Byron Council is overly-reliant on analysis and advice from external consultancies, some of which have conflicts of interest which inhibit their ability to provide frank and fearless advice, Greens Councillor Duncan Dey says.
As disturbing revelations about the use of consultants by the federal government continue to emerge, Cr Dey is calling for an internal examination of Council’s own use of external consultants.
This examination, which Cr Dey will formally propose at Council’s next meeting, would include calculating the amount Council spent on consultants during the last financial year, and exploring whether such advice could be provided in-house.
It would also examine what criteria Council applied before it sought comparative quotes for consultancies, and whether Council had a protocol for managing consultants’ conflicts of interest.
Cr Dey said Council had relied heavily on expert reports when making key decisions, and that these often came from, or were assessed by, external consultants.
‘We live in a time where state and federal government use of consultants has become so rife that these two levels of public service find themselves stripped of expertise in carrying out many of these actions within the public service,’ Cr Dey said.
‘Local government too is experiencing increased use of consultants, favouring the private consultant industry over carrying out the same activities in-house.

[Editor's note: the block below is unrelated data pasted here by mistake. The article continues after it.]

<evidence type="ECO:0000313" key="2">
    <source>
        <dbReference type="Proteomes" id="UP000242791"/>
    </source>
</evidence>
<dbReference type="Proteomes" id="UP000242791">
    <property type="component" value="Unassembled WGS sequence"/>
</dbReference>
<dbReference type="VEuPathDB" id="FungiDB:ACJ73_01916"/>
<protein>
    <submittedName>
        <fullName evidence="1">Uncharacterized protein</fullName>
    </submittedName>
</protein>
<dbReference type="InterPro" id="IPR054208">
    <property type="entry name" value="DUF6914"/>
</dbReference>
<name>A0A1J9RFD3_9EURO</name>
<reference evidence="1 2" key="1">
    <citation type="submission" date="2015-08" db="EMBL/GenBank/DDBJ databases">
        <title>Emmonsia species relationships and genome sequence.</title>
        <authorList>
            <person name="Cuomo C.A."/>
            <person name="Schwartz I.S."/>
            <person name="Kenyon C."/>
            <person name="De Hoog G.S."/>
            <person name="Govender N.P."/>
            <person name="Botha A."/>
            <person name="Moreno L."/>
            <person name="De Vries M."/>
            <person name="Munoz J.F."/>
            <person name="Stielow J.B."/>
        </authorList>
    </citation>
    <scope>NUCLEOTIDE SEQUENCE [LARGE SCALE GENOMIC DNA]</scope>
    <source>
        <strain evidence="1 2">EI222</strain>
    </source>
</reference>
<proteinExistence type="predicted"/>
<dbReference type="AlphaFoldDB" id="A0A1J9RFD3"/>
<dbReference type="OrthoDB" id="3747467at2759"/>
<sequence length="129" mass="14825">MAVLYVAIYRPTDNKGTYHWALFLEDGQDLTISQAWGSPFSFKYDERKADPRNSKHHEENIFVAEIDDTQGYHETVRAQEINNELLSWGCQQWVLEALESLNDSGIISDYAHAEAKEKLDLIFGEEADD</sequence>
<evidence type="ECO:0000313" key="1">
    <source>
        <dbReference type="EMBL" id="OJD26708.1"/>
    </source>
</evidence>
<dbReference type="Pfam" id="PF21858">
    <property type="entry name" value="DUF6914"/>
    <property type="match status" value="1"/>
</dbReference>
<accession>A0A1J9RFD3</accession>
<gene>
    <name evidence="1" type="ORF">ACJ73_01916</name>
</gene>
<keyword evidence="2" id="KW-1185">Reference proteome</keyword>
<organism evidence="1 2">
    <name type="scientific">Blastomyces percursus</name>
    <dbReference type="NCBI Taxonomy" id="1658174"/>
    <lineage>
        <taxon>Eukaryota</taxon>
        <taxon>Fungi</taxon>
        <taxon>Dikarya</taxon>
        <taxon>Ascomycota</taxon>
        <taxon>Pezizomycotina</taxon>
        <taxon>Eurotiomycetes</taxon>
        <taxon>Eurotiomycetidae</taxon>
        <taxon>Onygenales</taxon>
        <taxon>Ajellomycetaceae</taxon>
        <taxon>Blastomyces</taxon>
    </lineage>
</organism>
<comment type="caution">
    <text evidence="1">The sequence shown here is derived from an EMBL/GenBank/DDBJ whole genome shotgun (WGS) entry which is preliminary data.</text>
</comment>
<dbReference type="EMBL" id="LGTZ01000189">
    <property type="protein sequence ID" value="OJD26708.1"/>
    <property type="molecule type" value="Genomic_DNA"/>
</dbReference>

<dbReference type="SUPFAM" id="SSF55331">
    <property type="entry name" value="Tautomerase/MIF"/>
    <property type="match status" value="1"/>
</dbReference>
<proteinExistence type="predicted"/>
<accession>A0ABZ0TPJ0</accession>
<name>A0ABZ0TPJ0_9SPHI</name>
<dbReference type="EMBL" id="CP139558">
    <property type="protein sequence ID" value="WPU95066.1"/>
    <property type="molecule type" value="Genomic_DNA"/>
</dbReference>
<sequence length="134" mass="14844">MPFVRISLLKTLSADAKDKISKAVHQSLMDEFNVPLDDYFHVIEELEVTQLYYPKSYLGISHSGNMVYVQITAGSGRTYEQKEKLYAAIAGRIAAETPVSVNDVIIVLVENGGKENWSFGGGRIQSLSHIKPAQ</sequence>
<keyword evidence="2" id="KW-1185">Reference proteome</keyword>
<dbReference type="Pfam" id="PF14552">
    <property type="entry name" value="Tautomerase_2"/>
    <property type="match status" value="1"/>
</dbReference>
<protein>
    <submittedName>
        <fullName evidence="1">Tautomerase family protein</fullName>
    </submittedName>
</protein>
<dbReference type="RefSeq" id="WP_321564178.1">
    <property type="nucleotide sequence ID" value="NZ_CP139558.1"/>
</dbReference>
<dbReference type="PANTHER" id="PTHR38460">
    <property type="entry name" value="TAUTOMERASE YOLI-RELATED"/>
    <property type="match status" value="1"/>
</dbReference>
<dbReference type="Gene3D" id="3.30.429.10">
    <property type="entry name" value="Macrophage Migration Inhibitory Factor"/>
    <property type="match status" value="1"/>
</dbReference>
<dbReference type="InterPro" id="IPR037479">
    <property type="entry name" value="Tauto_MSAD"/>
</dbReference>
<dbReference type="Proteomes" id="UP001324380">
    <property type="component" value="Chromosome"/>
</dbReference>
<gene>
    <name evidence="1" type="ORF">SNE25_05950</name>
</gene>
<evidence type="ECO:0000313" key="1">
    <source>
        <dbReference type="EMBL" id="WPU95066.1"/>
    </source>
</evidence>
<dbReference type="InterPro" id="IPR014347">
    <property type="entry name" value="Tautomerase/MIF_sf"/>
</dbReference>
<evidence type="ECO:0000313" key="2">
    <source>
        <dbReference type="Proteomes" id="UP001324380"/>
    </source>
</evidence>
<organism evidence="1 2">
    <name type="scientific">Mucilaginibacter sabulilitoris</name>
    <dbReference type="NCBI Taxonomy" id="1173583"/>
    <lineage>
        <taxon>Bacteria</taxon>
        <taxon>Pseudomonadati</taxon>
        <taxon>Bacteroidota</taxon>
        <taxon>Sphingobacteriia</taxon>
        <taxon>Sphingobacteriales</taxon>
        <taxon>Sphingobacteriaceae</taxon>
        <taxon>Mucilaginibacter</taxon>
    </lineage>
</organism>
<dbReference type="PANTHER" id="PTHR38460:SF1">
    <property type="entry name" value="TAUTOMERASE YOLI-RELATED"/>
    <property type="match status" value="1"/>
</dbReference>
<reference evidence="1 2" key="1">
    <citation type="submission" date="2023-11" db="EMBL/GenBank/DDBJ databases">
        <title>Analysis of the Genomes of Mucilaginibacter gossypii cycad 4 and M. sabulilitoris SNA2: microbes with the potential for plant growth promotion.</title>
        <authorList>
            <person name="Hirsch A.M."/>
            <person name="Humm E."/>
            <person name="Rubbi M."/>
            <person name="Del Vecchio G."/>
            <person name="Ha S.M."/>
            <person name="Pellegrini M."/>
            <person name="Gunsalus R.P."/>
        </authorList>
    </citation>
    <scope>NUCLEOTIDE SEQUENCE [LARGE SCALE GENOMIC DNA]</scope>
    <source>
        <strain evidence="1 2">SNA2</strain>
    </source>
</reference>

‘Apart from deskilling the staff, the use of consultants [by Byron Council] may be more expensive, is relatively unregulated, and could be carried out by a small number of consultancy companies.’
He said accusations had been made at a federal level that consultants’ advice could be self-serving rather than the ‘raw truth’, and that there had been examples of conflicts of interest locally as well.
As evidence of this, Cr Dey pointed to advice Council received last month on the hydraulic efficacy of its additional flow path, a drainage path that utilises the stormwater channel which drains Byron Arts & Industry Estate.
He said the advice had been provided by the same external consultants who had previously provided advice about drainage and fill in support of the West Byron housing estate development.
The consultants in question had stated that there would be no impact on the surrounding catchment from the developer’s plans to put two metres of fill across a large area.
Cr Dey said this opened the potential for a conflict of interest when it came to providing Council with advice about the impact of West Byron on the additional flow path.
He then provided three further examples of alleged conflict of interest in relation to Council’s use of external contractors, covering external advice relating to Mullumbimby’s future water supply, and plans for a Byron Shire rail trail.
‘Conflicts do exist,’ Cr Dey said.
Cr Dey will seek support for his motion on the agenda to the September 14 Council meeting.